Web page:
This topic describes how to access Web services from client script in AJAX-enabled ASP.NET Web pages. The services can be either custom services that you create, or built-in application services. The application services are provided as part of ASP.NET AJAX, and include authentication, roles, and profile services.
Custom Web services can be in the form of .ASP.NET Web services (.asmx services), or Windows Communication Foundation (WCF) services (.svc services).
This topic contains the following information:
You use WCF and ASP.NET in the following cases:
- If you have already created WCF services, you can add endpoints to enable script in AJAX-enabled Web pages to access the services.
- If you have already created ASP.NET Web (.asmx) services, you can modify them to enable script in AJAX-enabled Web pages to access the same service.
- If you want to create a custom Web service that will be accessed from ASP.NET AJAX Web pages, you can implement it as a WCF service or as an ASP.NET Web service (.asmx file).
- You can use the built-in ASP.NET application services to access users' authentication, roles, and profile information from client script that runs in an AJAX-enabled Web page.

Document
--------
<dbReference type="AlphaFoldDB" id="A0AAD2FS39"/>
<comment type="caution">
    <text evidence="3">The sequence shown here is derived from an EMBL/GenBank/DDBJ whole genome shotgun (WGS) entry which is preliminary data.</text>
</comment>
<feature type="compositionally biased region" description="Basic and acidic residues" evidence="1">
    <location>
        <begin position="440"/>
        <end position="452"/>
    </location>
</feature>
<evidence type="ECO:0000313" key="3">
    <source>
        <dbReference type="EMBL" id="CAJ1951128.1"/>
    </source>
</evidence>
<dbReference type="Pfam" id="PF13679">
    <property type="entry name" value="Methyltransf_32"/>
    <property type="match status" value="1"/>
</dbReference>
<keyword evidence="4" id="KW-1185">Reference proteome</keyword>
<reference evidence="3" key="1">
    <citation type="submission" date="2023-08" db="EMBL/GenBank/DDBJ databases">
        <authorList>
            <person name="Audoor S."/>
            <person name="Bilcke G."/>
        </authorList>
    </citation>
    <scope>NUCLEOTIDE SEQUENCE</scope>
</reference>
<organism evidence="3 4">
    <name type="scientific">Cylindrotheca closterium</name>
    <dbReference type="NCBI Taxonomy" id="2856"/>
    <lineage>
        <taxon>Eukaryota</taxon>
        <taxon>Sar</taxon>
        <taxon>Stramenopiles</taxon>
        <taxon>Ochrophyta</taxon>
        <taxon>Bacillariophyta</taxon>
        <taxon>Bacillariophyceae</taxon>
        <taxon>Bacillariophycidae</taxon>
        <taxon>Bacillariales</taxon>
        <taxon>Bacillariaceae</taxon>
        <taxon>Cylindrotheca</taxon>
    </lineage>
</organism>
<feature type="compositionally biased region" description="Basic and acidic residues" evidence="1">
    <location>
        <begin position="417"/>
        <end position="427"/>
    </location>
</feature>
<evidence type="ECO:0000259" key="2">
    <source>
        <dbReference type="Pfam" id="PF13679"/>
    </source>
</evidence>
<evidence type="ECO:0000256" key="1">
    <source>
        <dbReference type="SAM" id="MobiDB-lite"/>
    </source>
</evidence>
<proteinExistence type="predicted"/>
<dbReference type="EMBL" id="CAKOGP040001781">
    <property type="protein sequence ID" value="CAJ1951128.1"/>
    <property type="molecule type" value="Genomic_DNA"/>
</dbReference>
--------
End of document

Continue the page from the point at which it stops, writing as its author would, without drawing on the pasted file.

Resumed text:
ASP.NET enables you to create Web services can be accessed from client script in Web pages. The pages communicate with the server through a Web service communication layer that uses AJAX technology to make Web service calls. Data is exchanged asynchronously between client and server, typically in JSON format.
Client-Server Communication for AJAX Clients
In AJAX-enabled Web pages, the browser makes an initial request to the server for the page, and then makes subsequent asynchronous requests to Web services for data. The client communication elements are in the form of downloaded proxy classes from the server and the core client-script library. The server communication elements are handlers and custom services. The following illustration shows the elements that are involved in the communication between the client and the server.